After getting the Citizen Titanium EcoDrive AP2470 and the Atlantic Seacrest automatic I also got the Casio Sea Pathfinder Tough Solar SPS201 and while the 3 wristwatches could hardly be more different I decided it might be an unusual but interesting exercise to directly compare them!
The Citizen Titanium EcoDrive AP2470 is a quartz watch with a case and bracelet made of titanium, with analog (=hands) display, with a perpetual calendar and with solar recharging; the Atlantic Seacrest automatic is a mechanical wristwatch in the Swiss tradition (this one is gold-plated and quite elegant) while the Casio Sea Pathfinder Tough Solar SPS201 is a digital quartz, quite tough and also solar!
The pictures are not very good but should give some idea about how they look (and if you click on them a large version will be displayed):
The visibility is quite an interesting point among the three watches - in normal light things are good for all of them - maybe with a very small disadvantage for the digital Casio (where the virtual display on the LCD has a slightly smaller angle of perfect visibility than phisical "real" hands) and some people will give a very small advantage to the very simple analog display of the Atlantic automatic while others would like more the better contrast of the Citizen Eco-Drive (the silver hands on black dial definitely provide better contrast than golden hands on champagne dial, but the Eco-Drive also looks more "busy" with 6 hands).
In medium-low light the order is certainly changed - the golden watch can be quite difficult to see unless you hit the right angle - and in the dark you will not see it at all since no luminous painting ruins the beauty of that dial:) For the remaining two quartz-based watches, as long as the backlight from the digital Casio is off the analog Citizen is slightly better - but once you turn on the light on the Casio it is clear who the winner is (even if actually there might still be plenty of room for improvement even on the Casio - for instance you can not actually do any complex thing in the dark - like setting an alarm - with the Casio since the light only lasts for about 2 seconds - here my cellphones are definitely better designed :)
The Casio is also the only of the three with a curved crystal - that might be a small disadvantage when taking a picture of it "on land" but might be very handy under water!
The accuracy is another interesting story - after two small "manual corrections" made by myself on the ETA 2824-2 I have now a very decent automatic inside COSC limits - but that does not change the fact that in the fastest position it can gain in a single day the same 5 seconds error that either the Casio or the Citizen will only reach in a month or more :) Both quartz watches will be around 1-2 seconds/month if always worn (with a small advantage for the Citizen at +1 over the Casio at -1 or -2) but amazingly the Casio will keep almost the same precision even with frequent termic changes (like when you wear it on and off) while my EcoDrive will worsen to around + 4-5 seconds each month!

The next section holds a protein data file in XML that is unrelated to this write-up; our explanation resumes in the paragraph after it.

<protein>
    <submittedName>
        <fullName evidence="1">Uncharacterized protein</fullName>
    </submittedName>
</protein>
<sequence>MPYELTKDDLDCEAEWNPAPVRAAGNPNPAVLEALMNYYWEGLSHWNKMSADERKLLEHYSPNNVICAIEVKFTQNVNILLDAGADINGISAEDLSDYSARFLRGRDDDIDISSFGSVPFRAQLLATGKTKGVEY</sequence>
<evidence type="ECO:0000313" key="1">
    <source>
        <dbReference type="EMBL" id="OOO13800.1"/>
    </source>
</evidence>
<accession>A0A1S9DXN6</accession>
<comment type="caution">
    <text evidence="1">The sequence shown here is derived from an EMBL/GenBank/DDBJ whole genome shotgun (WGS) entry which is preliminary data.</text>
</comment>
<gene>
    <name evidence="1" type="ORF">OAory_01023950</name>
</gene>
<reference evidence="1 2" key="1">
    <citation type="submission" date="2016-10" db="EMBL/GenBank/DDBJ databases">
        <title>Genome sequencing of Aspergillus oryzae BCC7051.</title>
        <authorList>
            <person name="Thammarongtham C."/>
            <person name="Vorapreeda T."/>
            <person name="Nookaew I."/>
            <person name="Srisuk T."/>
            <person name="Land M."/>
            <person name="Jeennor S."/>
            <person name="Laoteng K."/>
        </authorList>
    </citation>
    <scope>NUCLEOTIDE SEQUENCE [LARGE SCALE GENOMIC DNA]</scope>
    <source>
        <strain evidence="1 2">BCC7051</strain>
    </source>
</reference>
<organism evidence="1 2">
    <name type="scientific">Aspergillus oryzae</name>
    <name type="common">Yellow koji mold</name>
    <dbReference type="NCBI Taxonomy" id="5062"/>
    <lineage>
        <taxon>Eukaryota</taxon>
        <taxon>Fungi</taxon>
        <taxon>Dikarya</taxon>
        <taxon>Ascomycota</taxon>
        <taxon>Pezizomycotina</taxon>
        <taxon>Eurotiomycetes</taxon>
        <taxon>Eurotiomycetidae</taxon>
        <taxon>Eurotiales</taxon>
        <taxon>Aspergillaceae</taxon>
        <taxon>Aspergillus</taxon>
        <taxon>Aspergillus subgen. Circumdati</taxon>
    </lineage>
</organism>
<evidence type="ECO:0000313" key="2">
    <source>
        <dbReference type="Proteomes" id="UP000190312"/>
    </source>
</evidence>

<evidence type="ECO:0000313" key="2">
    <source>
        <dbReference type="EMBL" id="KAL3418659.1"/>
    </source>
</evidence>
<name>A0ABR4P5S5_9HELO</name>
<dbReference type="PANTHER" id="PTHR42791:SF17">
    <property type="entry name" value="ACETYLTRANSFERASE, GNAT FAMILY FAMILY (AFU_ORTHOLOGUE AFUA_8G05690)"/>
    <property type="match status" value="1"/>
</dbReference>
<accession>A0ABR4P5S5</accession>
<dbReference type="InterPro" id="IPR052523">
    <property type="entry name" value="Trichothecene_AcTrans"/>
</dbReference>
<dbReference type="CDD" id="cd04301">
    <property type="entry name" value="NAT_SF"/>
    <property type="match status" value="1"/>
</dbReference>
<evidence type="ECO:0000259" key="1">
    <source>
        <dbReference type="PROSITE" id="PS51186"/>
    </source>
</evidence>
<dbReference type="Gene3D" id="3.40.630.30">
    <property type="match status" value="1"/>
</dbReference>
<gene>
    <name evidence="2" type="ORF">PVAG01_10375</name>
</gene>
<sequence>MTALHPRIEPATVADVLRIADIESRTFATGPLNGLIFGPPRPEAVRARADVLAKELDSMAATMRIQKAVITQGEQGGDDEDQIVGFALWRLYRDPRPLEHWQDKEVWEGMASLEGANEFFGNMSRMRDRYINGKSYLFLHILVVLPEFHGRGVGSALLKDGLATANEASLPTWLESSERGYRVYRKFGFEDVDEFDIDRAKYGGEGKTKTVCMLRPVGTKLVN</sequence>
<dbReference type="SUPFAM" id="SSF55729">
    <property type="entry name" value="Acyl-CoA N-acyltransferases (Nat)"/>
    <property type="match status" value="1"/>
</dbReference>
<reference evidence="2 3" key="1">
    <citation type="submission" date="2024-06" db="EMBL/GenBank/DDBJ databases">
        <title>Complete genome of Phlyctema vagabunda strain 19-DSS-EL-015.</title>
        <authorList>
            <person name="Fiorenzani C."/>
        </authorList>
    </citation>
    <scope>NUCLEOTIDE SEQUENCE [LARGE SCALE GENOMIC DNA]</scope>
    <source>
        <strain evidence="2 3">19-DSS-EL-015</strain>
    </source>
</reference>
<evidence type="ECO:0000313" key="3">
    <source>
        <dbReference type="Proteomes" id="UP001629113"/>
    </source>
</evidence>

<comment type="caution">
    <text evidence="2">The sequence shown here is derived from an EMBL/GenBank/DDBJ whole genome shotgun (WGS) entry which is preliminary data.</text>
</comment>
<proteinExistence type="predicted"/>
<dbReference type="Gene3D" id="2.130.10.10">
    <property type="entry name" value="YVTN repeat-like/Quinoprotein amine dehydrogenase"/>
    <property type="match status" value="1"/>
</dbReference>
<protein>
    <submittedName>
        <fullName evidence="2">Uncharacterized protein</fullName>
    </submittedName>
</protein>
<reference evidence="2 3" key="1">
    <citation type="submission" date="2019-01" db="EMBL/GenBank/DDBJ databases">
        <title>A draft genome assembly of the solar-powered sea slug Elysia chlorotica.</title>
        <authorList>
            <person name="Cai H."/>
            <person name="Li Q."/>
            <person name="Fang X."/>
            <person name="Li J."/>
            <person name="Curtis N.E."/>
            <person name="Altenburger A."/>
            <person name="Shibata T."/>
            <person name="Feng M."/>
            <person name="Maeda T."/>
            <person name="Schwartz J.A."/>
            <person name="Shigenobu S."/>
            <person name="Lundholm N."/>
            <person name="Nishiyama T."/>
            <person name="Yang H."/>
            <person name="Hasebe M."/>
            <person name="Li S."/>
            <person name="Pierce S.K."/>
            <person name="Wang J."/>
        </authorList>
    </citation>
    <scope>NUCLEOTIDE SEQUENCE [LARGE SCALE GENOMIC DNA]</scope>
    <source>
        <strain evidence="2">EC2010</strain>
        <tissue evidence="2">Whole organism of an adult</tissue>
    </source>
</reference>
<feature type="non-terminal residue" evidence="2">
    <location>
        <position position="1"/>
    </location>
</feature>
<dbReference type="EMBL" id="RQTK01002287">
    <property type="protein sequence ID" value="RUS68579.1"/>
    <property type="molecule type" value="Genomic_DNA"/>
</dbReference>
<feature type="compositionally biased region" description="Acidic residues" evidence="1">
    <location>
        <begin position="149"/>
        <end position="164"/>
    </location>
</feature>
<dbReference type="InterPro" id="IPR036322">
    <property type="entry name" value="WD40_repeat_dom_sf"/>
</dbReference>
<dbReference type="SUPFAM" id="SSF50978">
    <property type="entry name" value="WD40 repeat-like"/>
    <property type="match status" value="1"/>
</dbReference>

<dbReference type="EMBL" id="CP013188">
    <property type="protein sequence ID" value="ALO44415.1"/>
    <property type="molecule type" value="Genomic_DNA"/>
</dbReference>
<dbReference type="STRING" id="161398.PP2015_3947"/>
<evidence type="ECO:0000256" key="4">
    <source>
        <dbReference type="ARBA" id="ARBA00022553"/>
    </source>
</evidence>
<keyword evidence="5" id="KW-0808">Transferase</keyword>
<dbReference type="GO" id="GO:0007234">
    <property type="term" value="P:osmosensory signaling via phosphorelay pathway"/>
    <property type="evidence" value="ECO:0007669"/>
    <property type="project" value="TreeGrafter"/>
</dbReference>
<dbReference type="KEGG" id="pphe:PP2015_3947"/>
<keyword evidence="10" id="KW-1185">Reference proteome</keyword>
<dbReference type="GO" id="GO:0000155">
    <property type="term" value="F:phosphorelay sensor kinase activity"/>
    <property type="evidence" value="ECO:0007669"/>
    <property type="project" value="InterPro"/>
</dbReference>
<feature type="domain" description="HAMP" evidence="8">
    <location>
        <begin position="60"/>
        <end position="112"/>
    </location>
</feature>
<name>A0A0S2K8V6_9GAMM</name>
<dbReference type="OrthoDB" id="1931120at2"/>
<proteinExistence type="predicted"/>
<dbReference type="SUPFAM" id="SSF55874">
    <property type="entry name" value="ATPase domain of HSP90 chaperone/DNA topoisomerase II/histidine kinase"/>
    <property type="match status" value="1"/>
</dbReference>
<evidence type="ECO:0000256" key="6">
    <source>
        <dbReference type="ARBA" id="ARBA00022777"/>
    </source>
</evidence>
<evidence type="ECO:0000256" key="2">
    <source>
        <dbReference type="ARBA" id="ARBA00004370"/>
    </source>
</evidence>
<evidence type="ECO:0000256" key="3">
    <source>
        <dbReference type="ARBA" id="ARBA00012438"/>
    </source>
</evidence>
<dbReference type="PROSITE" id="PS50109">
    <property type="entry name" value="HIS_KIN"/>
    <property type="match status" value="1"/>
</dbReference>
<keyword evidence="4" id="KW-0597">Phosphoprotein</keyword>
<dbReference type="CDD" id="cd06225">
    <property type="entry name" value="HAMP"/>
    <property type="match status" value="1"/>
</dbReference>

It is however funny to note that in normal life I don't actually like to set the Atlantic - since it is not always easy to find the position where hands align perfectly - and instead I do "smart corrections" - I leave the watch over night in the slowest position every 3-4 days when I notice that it is more than 5-10 seconds ahead, while in the other days I leave it in the "crown down" position which is only about one second/day fast! The quartz watches have no such strange "correction methods" - but that also means that once every 1-2 months I have to manually set them :)
The Atlantic is an automatic watch with around 42 hours of power reserve (but only during the first 36 the accuracy is good) and with no power reserve indicator - which basically means that I have to wear it every second day at least - since I don't have a winder - yet :) That is quite typical for automatic watches - even for very expensive models - and would normally be no problem if that was my only watch.
The Citizen Eco-Drive also lacks a power reserve indicator - but with a full charge it will actually last about 90 days (which is more than one degrees of magnitude better than the ETA 2824), and unlike an automatic watch (which you need to wear or put on a winder) a solar watch will only need some light - like for instance from a window - in order to recharge its batteries.
But the clear winner here is the Casio - not only it is the only one from those three with a power reserve indicator - even if it is not a precise one - but with all power-savings activated it will be able to keep the time for almost one year even from a hidden box :) That is however a "no-usage" scenario - in real life without a lot of backlight it will be more like 6 months but with very frequent use of the "auto EL" it might only last 1-2 months, which is still very much if we think about how bright that backlight is!
The Atlantic Seacrest only has the time - without any AM/PM hint and with only mechanical precision - and a very basic date - so actually without human corrections the error will be around 5 days every 12 months on top of the COSC error of almost half hour. However this is an automatic watch, so the human presence is essential part of its function :)